DraftKings and FanDuel MLB Tips: Top Pitcher-Friendly BallparksPosted on April 13, 2016
With daily fantasy baseball season inching closer, DFS players wanting to use FanDuel and DraftKings lineup optimizer everyday need quality information to get an edge. Knowing which players perform well against a lefty pitcher, or on a home stand, or in a pitcher’s park, is critical to making quality daily fantasy decisions.
Here at the RotoQL blog we have made it our mission to prepare our users with a DFS MLB lineup advice for the start of the season and beyond.
Keep These Pitcher Parks in Mind When Setting Your DraftKings and FanDuel Lineups
With MLB’s Opening Day just around the corner, it’s time to start preparing your lineups for Daily Fantasy Baseball. Today we’re looking at some of the top pitcher-friendly ballparks around Major League Baseball.
AT&T Park (home of the San Francisco Giants)
The dimensions of the fence out in right field makes it very difficult for left handed batters to pull the ball for a home run. AT&T Park has a massive 421-foot measurement to the right-center fence. To make matters even more difficult, the fence is 21-feet high. From 2012-2014, only 19% of the time a lefty hit the ball to right field did it clear the fence, by far the worst in baseball. AT&T Park also has the lowest Park Factor for both runs and HRs (.845 and .599, respectively), according to ESPN. There’s no denying that AT&T Park is a strong pitcher-friendly ballpark.
Safeco Field (home of the Seattle Mariners)
After the 2012 season, the Mariners moved in the fences at Safeco Field. While the move did help increase offensive production, Safeco Field still remains one of the most pitcher-friendly ballparks in baseball. Even with the changes, it is still a poor park for right handed power. According to ESPN’s Park Factors, Safeco Field ranked the 9th lowest in HRs in 2015. The home of the Mariners also has the fourth lowest Park Factor for runs (.878).
Angel Stadium of Anaheim (home of the Los Angeles Angels)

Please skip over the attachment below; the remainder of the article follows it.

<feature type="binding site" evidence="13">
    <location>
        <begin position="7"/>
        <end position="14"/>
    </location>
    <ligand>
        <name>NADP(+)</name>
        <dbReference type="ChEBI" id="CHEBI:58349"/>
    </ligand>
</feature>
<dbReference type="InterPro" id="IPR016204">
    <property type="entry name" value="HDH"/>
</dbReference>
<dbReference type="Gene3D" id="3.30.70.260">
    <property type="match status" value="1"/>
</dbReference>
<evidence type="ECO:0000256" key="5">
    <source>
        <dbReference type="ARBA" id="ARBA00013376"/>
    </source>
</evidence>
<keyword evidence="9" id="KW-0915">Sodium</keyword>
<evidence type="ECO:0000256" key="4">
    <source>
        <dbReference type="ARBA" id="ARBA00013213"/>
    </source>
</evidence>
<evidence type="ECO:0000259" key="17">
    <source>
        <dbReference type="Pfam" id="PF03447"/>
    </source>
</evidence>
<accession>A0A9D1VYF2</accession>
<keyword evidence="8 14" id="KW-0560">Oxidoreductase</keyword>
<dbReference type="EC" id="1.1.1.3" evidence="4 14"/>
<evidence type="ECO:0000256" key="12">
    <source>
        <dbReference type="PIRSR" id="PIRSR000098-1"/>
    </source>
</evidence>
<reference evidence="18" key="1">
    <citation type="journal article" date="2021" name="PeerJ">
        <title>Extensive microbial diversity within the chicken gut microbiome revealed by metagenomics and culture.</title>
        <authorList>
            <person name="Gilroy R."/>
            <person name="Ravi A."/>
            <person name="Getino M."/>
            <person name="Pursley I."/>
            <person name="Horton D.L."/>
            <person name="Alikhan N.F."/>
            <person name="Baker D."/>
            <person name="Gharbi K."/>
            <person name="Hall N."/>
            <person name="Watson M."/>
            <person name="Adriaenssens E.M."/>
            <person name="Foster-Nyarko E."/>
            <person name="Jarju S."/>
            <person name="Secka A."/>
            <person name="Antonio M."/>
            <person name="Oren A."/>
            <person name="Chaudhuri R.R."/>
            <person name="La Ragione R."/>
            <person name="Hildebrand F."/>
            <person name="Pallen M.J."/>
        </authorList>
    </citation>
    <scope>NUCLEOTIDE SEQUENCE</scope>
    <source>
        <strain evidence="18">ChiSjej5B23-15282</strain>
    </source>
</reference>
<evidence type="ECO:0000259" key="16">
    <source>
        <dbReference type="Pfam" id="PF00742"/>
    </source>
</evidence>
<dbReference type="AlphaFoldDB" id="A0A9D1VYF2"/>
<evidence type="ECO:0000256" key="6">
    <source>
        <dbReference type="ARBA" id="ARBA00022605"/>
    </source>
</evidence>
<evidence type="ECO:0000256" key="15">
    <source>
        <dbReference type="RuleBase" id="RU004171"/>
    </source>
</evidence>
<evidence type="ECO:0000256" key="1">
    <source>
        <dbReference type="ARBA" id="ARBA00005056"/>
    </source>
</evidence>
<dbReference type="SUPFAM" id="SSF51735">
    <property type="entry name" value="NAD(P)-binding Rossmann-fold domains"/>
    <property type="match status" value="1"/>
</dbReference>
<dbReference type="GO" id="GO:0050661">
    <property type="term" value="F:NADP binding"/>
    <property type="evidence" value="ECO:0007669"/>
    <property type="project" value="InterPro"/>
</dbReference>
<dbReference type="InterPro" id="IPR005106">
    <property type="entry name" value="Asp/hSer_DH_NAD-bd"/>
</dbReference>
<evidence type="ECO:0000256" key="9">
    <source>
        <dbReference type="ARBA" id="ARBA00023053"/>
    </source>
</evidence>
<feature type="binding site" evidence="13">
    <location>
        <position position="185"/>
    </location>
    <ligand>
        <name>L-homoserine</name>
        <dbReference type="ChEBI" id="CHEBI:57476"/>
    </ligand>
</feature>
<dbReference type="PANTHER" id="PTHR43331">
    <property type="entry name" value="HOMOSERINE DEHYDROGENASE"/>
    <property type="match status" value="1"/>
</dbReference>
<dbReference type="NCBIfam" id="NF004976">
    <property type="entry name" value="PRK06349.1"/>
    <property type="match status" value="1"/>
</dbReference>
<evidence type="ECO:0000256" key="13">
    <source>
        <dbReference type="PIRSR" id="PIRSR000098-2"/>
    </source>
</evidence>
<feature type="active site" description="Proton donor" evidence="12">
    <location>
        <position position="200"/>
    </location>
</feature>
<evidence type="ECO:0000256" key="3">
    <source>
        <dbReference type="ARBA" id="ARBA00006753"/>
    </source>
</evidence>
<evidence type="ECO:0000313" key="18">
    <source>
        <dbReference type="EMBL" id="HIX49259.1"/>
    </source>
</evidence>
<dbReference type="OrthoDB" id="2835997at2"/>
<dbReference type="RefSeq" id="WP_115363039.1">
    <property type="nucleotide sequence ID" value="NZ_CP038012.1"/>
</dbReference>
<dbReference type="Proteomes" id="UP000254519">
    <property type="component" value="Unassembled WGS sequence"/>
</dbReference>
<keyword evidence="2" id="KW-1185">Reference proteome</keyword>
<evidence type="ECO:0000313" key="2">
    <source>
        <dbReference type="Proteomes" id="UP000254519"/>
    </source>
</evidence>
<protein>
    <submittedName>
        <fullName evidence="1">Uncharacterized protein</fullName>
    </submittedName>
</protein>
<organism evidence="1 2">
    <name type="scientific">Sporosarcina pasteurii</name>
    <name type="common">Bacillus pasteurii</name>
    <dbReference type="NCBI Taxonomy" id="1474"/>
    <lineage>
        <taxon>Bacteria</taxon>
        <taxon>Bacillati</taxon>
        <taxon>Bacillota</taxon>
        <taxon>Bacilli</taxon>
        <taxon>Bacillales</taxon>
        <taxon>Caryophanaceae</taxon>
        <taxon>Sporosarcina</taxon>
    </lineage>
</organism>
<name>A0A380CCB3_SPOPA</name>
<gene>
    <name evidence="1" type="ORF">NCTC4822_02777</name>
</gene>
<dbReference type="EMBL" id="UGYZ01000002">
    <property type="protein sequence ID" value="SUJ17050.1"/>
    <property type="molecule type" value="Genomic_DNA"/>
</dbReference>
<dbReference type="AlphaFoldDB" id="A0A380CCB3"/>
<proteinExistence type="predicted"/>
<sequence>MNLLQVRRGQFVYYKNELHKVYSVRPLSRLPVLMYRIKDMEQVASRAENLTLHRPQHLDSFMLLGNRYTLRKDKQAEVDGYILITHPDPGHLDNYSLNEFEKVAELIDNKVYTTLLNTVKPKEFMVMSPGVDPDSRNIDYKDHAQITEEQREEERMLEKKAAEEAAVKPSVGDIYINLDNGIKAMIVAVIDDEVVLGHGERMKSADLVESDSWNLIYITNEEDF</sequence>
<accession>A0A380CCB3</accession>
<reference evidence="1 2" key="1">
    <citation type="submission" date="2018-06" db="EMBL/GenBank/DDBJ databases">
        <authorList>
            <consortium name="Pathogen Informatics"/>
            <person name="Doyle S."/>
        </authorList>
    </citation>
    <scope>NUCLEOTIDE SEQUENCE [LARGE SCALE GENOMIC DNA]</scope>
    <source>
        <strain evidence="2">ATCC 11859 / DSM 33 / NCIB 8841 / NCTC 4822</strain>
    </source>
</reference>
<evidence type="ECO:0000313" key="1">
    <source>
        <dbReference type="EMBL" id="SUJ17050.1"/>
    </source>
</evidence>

Angel Stadium does a very good job at limiting offensive production. In 2015, Angel Stadium came in a close second (only behind AT&T Park) in lowest run-scoring Park Factor (.861). These aren’t new numbers, as the stadium had the fourth worst runs scored Park Factor from 2010 to 2014. In addition, over the last few years, only 25% of lefties’ fly balls hit to right field cleared the fence, ranking in the bottom five of that category. It doesn’t help that the fence from right to right-center field is 18 feet tall.
Citi Field (home of the New York Mets)
Citi Field opened seven years ago. Yet since then, the outfield fences have been moved in not once but two times due to the overall lack of offensive production in the first few seasons of the stadium’s existence. The new dimensions (380 feet in right-center and 370 in right) have certainly helped increase the amount of home runs hit at Citi Field (ranked 17th overall in home runs hit Park Factor in 2015). However, Citi Field still had the third lowest runs scored Park Factor in 2015. While the new dimensions made the ballpark slightly more hitter-friendly, Citi Field still has to be considered one of the most pitcher-friendly stadiums in baseball.
Our DFS MLB ballpark factors strategy rundown is just one part of our MLB lineup advice coverage for 2016.